There are qualities of a good teammate that don't show up in the stat sheet: Hustle, work ethic, and pride are all attributes of a player that you can't read in a box score.
Instead, you've got to watch the game.
These are the college basketball players that have those traits. They are players that don't take bad shots or turn the ball over. They get on the floor for loose balls and play with passion. Their selflessness on the court is evidenced through their style of play.
Everything you would want in a teammate, these players have it.
In an age where egos reign supreme, these are the 15 players whose admirable character makes them great teammates.
Aaron Craft would be the most annoying player to play against. This picture shows what he does best: bodies up and forces guards to earn every step they take up the floor.
Craft would be a joy to play with because he rewards his teammates with great passing and decision-making. He hustles for every loose ball and wreaks havoc in opposing back courts.
Who wouldn't want this guy protecting the hoop?
Anthony Davis allows his Kentucky teammates to play straight-up defense on the outside. They don't need to worry about their man driving past them, because Davis is waiting at the rim.
Couple his 4.7 blocks per game and two fouls per game, and you have one of the best defenders in the history of college basketball.
Davis gets a majority of his points from lobs and second chance opportunities, nailing 65 percent of his shots.
The freshman doesn't need plays called for him, and his defense is outstanding. He's a great teammate to have.
Matthew Dellavedova is the leader of the 22-2 St. Mary's Gaels.
The Australian makes 46.2 percent of his shots, dishes out 6.4 assists per game, and drills his foul shots.
Everything you want in a college point guard, Dellavedova has it.
Michael Kidd-Gilchrist has all of them.
He may not fill the stat sheet every night, but he still plays stifling defense and keeps his intensity level high every night.
The man started the breakfast club at Kentucky and is a leader for the top ranked team in the nation.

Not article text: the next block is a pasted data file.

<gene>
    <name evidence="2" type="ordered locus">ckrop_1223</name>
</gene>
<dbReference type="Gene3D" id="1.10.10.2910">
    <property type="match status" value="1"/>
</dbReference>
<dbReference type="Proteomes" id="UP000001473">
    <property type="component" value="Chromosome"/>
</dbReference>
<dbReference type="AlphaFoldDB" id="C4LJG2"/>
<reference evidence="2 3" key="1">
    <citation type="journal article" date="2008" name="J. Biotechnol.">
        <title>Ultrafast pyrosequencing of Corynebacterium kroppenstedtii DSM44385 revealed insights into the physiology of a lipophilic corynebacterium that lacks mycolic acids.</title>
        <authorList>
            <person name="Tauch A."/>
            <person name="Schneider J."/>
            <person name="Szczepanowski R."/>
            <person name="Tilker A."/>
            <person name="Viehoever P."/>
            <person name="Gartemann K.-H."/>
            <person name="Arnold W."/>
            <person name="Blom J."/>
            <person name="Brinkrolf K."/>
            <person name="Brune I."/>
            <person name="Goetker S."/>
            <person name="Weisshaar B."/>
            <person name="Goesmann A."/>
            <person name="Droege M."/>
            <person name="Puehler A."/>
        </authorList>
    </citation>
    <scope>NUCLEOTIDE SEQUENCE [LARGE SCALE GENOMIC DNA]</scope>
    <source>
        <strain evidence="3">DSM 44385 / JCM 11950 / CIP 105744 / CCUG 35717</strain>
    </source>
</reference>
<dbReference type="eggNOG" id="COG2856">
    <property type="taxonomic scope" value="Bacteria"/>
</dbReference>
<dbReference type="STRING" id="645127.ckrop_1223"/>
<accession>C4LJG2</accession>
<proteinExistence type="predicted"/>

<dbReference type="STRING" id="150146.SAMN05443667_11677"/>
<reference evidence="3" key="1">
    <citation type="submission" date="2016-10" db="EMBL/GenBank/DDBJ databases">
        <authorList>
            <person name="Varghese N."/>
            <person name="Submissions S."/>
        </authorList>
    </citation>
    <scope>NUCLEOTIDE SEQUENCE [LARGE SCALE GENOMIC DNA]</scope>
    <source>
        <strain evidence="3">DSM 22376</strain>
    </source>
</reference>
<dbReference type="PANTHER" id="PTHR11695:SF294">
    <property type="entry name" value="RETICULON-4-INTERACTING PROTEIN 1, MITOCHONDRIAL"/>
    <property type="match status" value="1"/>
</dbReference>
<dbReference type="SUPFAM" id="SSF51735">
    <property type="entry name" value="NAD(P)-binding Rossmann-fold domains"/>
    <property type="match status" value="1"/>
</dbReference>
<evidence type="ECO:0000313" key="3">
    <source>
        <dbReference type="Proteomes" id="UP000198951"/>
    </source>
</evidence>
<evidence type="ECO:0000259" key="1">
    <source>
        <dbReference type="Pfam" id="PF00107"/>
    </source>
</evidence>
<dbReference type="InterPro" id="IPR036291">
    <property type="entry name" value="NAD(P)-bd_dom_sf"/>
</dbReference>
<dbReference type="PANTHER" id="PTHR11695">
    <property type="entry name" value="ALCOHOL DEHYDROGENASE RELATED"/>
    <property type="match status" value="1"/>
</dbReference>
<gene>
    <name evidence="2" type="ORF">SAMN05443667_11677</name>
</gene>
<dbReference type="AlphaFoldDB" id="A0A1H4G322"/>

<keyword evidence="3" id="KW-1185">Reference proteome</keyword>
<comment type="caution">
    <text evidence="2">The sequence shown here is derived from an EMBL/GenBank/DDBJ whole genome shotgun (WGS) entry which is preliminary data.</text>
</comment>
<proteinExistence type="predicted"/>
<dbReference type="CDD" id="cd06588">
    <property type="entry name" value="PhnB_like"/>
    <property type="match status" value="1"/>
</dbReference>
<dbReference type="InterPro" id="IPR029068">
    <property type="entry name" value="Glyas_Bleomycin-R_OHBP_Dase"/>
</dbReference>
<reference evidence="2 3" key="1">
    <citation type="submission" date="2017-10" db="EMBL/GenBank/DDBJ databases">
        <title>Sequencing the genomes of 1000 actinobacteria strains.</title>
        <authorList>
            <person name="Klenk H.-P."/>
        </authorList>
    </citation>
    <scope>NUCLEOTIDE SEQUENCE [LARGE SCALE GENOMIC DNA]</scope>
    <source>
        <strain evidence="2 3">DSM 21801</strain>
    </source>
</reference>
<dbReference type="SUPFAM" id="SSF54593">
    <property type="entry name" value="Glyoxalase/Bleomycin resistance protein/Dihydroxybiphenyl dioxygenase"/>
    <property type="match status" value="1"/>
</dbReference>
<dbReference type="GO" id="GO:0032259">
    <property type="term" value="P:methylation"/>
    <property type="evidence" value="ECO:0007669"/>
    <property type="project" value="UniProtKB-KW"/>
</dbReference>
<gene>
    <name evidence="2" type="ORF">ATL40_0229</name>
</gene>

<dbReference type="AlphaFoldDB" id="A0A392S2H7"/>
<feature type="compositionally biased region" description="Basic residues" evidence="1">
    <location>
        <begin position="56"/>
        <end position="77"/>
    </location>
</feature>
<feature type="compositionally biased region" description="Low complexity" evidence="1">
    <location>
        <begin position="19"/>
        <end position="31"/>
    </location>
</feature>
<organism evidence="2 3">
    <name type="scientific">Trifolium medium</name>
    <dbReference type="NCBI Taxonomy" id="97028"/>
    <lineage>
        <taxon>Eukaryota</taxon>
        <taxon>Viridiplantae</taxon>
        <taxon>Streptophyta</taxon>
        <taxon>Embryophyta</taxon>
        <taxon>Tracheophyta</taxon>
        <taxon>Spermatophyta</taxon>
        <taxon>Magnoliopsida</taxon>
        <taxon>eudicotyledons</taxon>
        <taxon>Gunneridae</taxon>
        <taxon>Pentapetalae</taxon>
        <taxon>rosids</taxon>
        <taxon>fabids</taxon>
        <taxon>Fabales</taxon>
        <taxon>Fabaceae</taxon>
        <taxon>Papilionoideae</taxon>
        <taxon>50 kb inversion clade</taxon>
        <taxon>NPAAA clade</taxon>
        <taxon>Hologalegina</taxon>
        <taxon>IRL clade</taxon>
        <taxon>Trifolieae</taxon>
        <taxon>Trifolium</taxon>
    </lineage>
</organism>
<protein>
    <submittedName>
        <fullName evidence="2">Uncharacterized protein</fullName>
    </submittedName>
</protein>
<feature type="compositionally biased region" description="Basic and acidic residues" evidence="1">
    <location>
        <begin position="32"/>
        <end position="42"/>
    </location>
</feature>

If this picture is any indication, Draymond Green gets after it.
He's been a staple for Tom Izzo's Michigan State Spartans for three of his four years in college, and he epitomizes what Izzo expects from his squad:
Toughness, character, and skill.
A great example of Green's greatness came in Michigan State's 68-52 win over Minnesota on January 25, 2012. Green posted 22 points on 9-of-11 shooting, grabbed 14 rebounds and had six assists, leading Michigan State in each category.
Robbie Hummel is the epitome of a college athlete.
Coming back to Purdue last season after his classmates E'Twaun Moore and JaJuan Johnson had graduated, his injury was the last thing you would want to see happen to such a class act.
He's a finalist for the Lowe's Senior CLASS Award, a prestigious honor for seniors that show excellence on the floor and other areas.
On February 2nd, 2012, Iona guard Lamont Jones dropped 43 points.
Nine of his buckets were assisted by Scott Machado, who finished the game with 14 assists.
Machado leads the nation in assists at an even clip of 10.0 per game. He's a great passer and an underrated shooter, averaging 13.4 points per game on 49.1 percent shooting.
I'm sure Lamont Jones would agree that Scott Machado is a great teammate.
Like Scott Machado, Kendall Marshall is an amazing floor general that has arguably the best court vision in all of college basketball.